New Studies Shake Up Human Family Tree
by Brian Switek
Everybody knows “Lucy.” For nearly four decades, this famous partial skeleton of Australopithecus afarensis, dated to 3.2 million years ago, has been an ambassador for our prehistoric past, and her species has stood as the most likely immediate ancestor of our own genus-Homo.
But in a spate of new studies, paleoanthropologist Lee Berger, of the University of the Witwatersrand, and a team of collaborators have put forward a controversial claim that another hominin-Australopithecus sediba-might be even closer to the origin of our lineage, possibly bumping Lucy from the critical evolutionary junction she has occupied for so long.
Berger and colleagues named Australopithecus sediba in 2010. The 1.98-million-year-old hominin, known from partial skeletons of an adult female and a juvenile male, along with an isolated tibia, was discovered two years earlier at the South African cave site of Malapa…
(read more: National Geo)           (photo: Brent Stirton/Nat Geo)

New Studies Shake Up Human Family Tree

by Brian Switek

Everybody knows “Lucy.” For nearly four decades, this famous partial skeleton of Australopithecus afarensis, dated to 3.2 million years ago, has been an ambassador for our prehistoric past, and her species has stood as the most likely immediate ancestor of our own genus-Homo.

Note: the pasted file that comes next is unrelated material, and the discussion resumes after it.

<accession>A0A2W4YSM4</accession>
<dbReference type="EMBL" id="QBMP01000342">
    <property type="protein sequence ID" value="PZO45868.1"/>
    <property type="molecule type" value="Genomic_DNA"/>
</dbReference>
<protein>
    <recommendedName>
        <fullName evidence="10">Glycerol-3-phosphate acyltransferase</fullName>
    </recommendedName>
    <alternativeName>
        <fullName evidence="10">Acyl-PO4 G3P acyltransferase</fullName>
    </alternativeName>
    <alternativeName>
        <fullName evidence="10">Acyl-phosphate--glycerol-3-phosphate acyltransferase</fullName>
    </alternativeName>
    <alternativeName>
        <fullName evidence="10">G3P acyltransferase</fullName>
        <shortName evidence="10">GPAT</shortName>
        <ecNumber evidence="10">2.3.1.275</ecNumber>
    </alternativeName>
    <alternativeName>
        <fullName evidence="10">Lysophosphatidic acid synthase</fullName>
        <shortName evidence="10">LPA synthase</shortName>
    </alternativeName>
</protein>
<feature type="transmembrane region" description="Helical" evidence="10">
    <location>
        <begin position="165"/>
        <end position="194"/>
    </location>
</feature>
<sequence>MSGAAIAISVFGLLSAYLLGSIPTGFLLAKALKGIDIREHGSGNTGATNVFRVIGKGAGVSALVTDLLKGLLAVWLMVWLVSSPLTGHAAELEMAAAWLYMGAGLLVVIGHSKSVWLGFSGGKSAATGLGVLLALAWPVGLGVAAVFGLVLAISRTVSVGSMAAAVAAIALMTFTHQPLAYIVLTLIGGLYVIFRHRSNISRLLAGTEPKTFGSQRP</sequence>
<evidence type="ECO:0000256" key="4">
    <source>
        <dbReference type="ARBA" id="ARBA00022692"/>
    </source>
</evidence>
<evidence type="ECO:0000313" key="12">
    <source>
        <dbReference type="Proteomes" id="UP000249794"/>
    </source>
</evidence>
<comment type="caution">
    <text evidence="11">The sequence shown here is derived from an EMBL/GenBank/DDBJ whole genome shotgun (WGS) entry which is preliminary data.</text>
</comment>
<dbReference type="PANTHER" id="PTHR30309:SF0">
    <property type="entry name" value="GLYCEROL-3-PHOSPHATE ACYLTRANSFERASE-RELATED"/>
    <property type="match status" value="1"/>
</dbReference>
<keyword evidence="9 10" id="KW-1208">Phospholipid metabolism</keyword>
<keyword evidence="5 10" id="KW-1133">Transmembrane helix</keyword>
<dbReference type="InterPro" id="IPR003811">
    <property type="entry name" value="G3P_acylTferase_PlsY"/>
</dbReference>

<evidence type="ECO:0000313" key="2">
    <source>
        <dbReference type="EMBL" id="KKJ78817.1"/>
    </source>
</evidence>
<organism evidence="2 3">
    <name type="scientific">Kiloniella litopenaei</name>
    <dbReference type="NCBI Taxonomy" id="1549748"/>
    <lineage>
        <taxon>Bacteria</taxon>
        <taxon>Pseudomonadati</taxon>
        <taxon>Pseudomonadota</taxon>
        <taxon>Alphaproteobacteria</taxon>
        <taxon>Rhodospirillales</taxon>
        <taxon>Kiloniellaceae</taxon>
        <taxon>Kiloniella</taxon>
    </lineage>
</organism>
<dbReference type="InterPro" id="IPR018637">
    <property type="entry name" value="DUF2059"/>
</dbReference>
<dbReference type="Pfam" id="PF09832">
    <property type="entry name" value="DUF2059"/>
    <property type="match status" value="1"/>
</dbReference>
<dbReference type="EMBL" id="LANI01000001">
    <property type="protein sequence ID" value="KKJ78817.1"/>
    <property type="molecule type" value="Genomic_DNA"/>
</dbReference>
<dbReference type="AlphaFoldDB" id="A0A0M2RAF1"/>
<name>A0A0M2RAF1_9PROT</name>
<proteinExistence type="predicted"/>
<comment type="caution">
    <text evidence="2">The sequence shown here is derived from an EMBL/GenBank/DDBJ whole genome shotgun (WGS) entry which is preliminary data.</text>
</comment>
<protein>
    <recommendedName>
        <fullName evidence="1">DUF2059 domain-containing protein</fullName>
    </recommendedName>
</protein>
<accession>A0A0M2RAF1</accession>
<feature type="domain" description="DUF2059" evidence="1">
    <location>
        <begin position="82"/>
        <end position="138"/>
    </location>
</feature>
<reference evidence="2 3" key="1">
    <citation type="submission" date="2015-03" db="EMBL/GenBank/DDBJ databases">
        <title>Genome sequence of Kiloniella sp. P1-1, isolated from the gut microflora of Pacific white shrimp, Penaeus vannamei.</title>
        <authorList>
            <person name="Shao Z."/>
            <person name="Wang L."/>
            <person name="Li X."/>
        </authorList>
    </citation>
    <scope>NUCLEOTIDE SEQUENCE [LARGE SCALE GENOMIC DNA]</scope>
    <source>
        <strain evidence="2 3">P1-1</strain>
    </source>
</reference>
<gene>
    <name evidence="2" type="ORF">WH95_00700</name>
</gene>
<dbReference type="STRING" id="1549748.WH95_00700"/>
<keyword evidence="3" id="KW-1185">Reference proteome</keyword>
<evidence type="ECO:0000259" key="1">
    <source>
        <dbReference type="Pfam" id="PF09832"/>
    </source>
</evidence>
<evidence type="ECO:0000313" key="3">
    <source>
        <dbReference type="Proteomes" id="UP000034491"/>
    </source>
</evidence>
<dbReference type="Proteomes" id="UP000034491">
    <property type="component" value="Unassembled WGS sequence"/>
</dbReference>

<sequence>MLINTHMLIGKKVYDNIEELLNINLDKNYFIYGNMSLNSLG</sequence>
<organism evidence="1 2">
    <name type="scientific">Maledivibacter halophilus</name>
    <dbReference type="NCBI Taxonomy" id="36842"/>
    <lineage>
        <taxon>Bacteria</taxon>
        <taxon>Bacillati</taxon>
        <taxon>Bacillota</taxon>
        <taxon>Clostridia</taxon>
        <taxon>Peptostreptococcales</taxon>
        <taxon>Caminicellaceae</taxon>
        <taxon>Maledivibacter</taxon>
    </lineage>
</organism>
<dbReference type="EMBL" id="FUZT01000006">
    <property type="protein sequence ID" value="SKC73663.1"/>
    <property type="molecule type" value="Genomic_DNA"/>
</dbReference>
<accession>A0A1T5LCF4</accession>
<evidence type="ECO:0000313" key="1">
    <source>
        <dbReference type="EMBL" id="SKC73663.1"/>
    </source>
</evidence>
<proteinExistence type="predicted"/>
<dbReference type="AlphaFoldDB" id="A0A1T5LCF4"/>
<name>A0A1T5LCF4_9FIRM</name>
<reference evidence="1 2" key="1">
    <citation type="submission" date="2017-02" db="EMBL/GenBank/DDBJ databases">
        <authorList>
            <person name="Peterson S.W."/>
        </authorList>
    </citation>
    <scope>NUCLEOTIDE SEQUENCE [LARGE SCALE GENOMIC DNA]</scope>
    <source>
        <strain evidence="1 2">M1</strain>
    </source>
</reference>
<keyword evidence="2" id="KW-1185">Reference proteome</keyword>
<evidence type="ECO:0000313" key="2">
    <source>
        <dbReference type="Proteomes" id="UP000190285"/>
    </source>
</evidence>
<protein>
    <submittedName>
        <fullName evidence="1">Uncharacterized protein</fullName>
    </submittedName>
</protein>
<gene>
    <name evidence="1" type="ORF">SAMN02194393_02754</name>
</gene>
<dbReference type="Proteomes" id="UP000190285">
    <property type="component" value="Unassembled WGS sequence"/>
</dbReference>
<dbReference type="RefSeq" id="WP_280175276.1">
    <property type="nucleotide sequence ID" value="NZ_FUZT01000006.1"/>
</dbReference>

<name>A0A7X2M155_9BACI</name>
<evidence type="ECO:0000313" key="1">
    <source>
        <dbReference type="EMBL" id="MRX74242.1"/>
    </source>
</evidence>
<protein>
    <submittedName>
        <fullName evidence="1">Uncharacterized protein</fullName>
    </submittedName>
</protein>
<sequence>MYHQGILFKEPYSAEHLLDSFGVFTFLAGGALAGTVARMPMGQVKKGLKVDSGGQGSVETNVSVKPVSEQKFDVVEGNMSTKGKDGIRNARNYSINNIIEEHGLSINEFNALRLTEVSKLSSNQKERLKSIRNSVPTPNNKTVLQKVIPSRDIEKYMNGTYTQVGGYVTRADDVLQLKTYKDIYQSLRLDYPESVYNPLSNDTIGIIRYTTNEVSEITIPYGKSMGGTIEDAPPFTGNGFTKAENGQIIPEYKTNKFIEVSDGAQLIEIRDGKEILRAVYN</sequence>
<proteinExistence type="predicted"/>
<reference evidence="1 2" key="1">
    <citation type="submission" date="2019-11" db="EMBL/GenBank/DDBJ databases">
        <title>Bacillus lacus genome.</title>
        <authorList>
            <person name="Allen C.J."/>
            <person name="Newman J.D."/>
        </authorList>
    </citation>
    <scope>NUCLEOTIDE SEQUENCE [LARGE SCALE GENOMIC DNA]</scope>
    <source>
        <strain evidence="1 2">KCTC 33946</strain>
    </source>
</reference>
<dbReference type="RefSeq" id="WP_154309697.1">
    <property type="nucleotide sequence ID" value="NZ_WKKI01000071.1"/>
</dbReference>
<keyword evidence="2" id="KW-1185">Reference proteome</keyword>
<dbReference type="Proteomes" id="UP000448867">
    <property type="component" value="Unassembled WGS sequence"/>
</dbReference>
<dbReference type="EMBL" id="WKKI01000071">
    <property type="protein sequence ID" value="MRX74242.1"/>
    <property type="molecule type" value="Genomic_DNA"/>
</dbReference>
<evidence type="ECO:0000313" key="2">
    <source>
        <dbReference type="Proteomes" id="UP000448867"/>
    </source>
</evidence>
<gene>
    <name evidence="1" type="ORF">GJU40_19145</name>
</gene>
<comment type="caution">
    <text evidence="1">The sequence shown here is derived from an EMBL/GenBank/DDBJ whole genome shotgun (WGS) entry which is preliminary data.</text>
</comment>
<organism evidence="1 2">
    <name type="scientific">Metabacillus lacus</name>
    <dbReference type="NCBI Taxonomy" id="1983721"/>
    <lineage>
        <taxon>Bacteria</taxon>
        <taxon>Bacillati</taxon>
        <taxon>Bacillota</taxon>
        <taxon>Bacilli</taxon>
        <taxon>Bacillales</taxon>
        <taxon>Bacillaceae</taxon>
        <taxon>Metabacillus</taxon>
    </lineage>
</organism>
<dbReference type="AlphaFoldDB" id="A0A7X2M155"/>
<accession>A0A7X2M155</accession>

But in a spate of new studies, paleoanthropologist Lee Berger, of the University of the Witwatersrand, and a team of collaborators have put forward a controversial claim that another hominin-Australopithecus sediba-might be even closer to the origin of our lineage, possibly bumping Lucy from the critical evolutionary junction she has occupied for so long.

Berger and colleagues named Australopithecus sediba in 2010. The 1.98-million-year-old hominin, known from partial skeletons of an adult female and a juvenile male, along with an isolated tibia, was discovered two years earlier at the South African cave site of Malapa…

(read more: National Geo)           (photo: Brent Stirton/Nat Geo)

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